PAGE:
Saturday features two special events as well. Free dance lessons will be given at the dance tent from 10-11 a.m., in case you need to dust off your moves or learn a few new ones. Also beginning at 10 a.m., a four-hourlong songwriting workshop will take place with Terri Hendrix and Lloyd Maines at the Taos Community Auditorium, 145 Paseo del Pueblo Norte. The fee for the workshop is $35 for barn dance ticket holders; for all others, tickets are $50 and can be purchased at the door.
As always, multiple food, craft, art vendors and full bar services will be available throughout the weekend. However, promoters want visitors to keep in mind that the bar is cash-only, and no on-site ATM will be available.
"I'd like to think this is a defining event for Taos," Michael Hearne said. "It's becoming like a family reunion with all of our followers, who are great people, and for the musicians, too," noting that everyone wants to come a day early, leave a day late, and just enjoy all the galleries, art and tasty food for which Taos is famous.
Hearne's affection for Taos lives on beyond Festival week. It's present in his extensive songwriting catalogue that captures the mood and feel of Taos with an extraordinary breadth of lyrical storytelling and harmony.
Hearne has been playing guitar since his early childhood, and his path in life quickly became apparent. Since then, his website notes, "Anyone who has ever grooved to one of Hearne's impeccable guitar leads or kicked up their heels to one of the many two stepping tunes played by him or with his band, South by Southwest, has also probably been caught singing along at some point in the night, note for note, with that beautifully distinctive voice that can never be mistaken for anyone else."
"The other musicians that will be performing are all excellent, too, and all excellent songwriters. That's really the core of the festival: the songwriting. You many not recognize some of their names, but you will definitely know their songs because they've been widely recorded by other singers and bands, and you're hearing them on the radio," Hearne said.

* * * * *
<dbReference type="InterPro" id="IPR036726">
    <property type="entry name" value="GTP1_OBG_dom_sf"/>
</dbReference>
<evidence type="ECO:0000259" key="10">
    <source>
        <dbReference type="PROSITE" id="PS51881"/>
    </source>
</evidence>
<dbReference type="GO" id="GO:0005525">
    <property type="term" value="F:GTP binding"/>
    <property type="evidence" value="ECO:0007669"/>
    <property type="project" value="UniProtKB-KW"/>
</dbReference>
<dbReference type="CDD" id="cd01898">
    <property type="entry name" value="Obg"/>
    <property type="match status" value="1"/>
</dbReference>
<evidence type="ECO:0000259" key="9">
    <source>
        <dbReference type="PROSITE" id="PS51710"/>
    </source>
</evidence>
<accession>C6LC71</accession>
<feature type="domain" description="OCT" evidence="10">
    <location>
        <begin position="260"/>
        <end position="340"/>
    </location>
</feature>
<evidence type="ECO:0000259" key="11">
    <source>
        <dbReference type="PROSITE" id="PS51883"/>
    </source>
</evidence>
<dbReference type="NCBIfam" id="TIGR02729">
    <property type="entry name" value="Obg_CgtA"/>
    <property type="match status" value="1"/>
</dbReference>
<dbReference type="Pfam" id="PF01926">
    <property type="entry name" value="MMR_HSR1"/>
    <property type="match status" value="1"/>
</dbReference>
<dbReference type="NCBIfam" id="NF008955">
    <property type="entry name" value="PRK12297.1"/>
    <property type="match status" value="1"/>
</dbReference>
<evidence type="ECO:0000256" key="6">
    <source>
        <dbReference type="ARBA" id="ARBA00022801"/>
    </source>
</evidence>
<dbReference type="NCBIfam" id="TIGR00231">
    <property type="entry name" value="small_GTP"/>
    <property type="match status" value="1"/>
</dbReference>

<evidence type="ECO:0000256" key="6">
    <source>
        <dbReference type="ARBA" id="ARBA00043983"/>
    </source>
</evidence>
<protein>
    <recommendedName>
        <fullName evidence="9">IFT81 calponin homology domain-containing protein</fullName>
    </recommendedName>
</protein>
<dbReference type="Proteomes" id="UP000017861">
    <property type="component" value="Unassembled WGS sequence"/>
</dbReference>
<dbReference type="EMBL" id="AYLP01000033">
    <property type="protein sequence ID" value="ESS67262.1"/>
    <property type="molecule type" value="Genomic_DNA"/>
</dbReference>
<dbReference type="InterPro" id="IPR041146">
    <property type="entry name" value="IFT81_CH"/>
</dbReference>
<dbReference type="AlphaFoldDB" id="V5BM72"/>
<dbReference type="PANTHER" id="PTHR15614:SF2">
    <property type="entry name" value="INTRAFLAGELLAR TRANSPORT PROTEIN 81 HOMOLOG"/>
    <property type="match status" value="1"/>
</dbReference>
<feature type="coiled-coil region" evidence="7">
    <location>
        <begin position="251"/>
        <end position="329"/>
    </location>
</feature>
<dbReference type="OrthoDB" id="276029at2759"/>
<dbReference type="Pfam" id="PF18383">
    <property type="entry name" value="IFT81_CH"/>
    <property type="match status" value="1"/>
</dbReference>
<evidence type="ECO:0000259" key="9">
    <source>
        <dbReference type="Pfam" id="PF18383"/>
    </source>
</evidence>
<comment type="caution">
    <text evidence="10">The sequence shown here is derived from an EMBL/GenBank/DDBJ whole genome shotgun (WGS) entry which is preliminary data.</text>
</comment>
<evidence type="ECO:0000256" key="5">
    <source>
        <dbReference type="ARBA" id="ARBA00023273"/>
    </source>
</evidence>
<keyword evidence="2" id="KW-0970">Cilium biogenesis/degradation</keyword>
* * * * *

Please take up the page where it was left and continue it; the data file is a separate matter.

"And the dancing is a big draw. Northern New Mexico has by far the finest waltzers and two-steppers I've seen--and I've been all over."
Susan Dilger, host of the "Americana: Southwest and Beyond" show on local radio station KNCE-FM 93.5, credits her love of Americana music to her attendance at the first Big Barn Dance Music Festival in 2003.
"Being right in the heart of the music with like-minded music lovers and being able to talk to the artists just brings the experience to a whole new level. It is so well-loved that artists and music lovers want to come back year after year. In fact, it's gotten to be like 'old home weekend,' greeting friends who've come in from all parts of the country for the event," she said.
"It's also unique in that Kit Carson Park, while able to accommodate many more attendees than the first barn dances, still has an intimate feel," Dilger continued.
The intimacy of the Barn Dance's experience is at the heart of the weekend and has long been cherished by Michael Hearne. His daughter explained the importance of its preservation. "Of course the dance is great fun, but my dad wants everyone to have the listening experience, as well," relishing the roots-oriented poetry set to music.
Sarah Hearne noted that tickets -- three-day passes at $138 each, and individual daily admissions at $60 each -- are extremely limited as of press time as are VIP packages. Visit bigbarndance.com for more information and up-to-date availability.
However, "The Saturday night barn dance is a standing room event (and) if you can only make it to that, you'll still have a memorable evening." The dance tickets are $25 and are also available at bigbarndance.com.